In the capital, there were murals everywhere, on the support pillars of flyovers and on public walls. Carts were piled high with broccoli and under STOP on a road sign, someone had spray-painted HATE. Stop hate is one of the Karwan’s messages along with seeking forgiveness and working towards reconciliation. There were many rainbow-coloured temples along the way but as we entered Kandhamal, the only colours visible were the green of the sal forests and the orange of the sunset over the Kalinga Hills.
Fear and insecurity about their neighbours linger among Christians in the region. “At least in the day time we feel like we are together,” Benedict Digal said. “But at night, after 6 and 7, there is dead silence. We are not sure what will happen next.”
All Hindu homes in his village, Tiangia, now have at least one family member who is a member of the Rashtriya Swayamsevak Sangh, he added. An RSS shakha (unit) is located a few kilometres away in Kattingia village, a place Christians make sure to avoid.
Ramesh Sahu, the RSS leader in Phulbani, dismissed these fears, pointing out that the number of RSS shakhas in Kandhamal has fallen from around 58 in 2008 to 38 now. According to him, there are no villages that are out of bounds for Christians.
Down the road from Digal’s home, the Catholic church has a simple yellow monument with a cross – a memorial with the names of the seven men from the village who died in the violence. In addition to Parikhita Nayak, Bernard Digal and Trinath Digal, it has the names of Dibyasing Digal, a Dalit pastor who was married to a Brahmin woman, the village postmaster Dinabandhu Pradhan, Darasantha Pradhan and Bikram.
Earlier that day, Dibyasing Digal’s widow, 48-year-old Pushpanjali Panda, told us her story at a gathering at the Believers Church in Santinagar, a resettlement colony off the highway in Kandhamal. Forty-five Christian families, once parishioners of Betticola church, fled their village after their church was razed and their family members murdered.
Ten years on, all hope of going back has been extinguished.
Everyone around her cried as Panda narrated how a cloth was tied around her husband’s neck before he was dragged and crushed with stones. “They threw him in the drain,” she said, house keys shaking in her right hand. She only managed to escape death and save her nine-year-old daughter Monalisa – now 20 and working in the textile industry in faraway Chennai – because she recognised the voice of some the attackers threatening to burn her house down. “I know you,” she shouted from inside. “Why do you want to set our house on fire?”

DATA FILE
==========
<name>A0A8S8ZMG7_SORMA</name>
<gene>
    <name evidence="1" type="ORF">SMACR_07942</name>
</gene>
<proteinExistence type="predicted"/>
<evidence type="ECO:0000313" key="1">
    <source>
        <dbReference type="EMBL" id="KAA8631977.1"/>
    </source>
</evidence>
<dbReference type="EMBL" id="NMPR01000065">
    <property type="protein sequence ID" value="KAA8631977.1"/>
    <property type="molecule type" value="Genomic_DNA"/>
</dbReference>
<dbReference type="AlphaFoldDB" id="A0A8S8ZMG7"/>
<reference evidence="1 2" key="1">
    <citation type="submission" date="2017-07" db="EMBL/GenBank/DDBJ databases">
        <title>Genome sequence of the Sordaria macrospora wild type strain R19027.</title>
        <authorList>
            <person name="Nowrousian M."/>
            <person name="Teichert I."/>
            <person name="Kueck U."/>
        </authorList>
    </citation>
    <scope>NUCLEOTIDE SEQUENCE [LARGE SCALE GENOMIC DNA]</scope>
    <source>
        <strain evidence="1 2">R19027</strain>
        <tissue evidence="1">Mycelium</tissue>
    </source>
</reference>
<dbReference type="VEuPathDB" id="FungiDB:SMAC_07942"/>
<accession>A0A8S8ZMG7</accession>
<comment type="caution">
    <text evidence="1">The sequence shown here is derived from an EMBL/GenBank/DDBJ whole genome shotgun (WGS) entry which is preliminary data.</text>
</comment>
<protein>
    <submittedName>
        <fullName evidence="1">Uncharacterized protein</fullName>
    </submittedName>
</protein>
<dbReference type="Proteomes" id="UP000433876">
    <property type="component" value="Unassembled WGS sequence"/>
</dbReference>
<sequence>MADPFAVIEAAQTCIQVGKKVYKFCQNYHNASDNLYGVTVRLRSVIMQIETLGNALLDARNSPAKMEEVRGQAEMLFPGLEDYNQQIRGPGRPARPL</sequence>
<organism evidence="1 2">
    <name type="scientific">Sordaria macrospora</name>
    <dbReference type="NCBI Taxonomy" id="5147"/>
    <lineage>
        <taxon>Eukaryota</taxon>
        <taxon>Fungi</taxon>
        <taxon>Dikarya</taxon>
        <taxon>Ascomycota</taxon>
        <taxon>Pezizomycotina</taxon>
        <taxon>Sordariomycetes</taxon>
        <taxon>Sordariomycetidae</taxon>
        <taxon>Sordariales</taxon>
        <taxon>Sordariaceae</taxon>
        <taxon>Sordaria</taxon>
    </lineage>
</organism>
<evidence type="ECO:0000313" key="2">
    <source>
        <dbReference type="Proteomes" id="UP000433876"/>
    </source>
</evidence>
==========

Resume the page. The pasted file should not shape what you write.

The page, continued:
Let us burn the body, do not file a case, they told her later. Witnesses turned hostile. Months after, some goons threatened her as she came out of a court hearing. “We will kidnap you and kill you,” they said. After the Supreme Court verdict, Panda received Rs 3 lakh, but the murderers of her husband were never convicted.
Other women, too, continue to carry the burden of the vivid details of their husbands’ deaths.
Forty-year-old Ludhia Digal said that after the mob attacked and murdered her husband Akbar, a pastor in the neighbouring village, they poured kerosene and acid over him and burnt his body to destroy any evidence. As they did this they chanted the names of Hindu gods.
The killers of 40-year-old Runima Digal’s husband were sentenced to seven years in prison but were granted bail after one. Ishwar Digal, a driver, was murdered on September 20, 2008, almost a month after the violence began. When government representatives at the relief camp they had taken shelter in said normalcy had returned, the couple decided to go back to their village, Guttinge. The villagers had only one thing to say to them: if you want to stay here, you will have to say you will be Hindu. Ishwar Digal told them that he would remain a Christian. The couple fled again but were found. Ishwar Digal was murdered in front of his wife.
Anita Pradhan does not remember her age, but she will never forget how Hindu relatives called her husband Sibino, a pastor, to help with some funeral rituals. Then they dismembered and burned him.
Ten years after Kandhamal, the memories of the survivors seem more important than ever.
Priya Ramani is a weekly columnist with Mint Lounge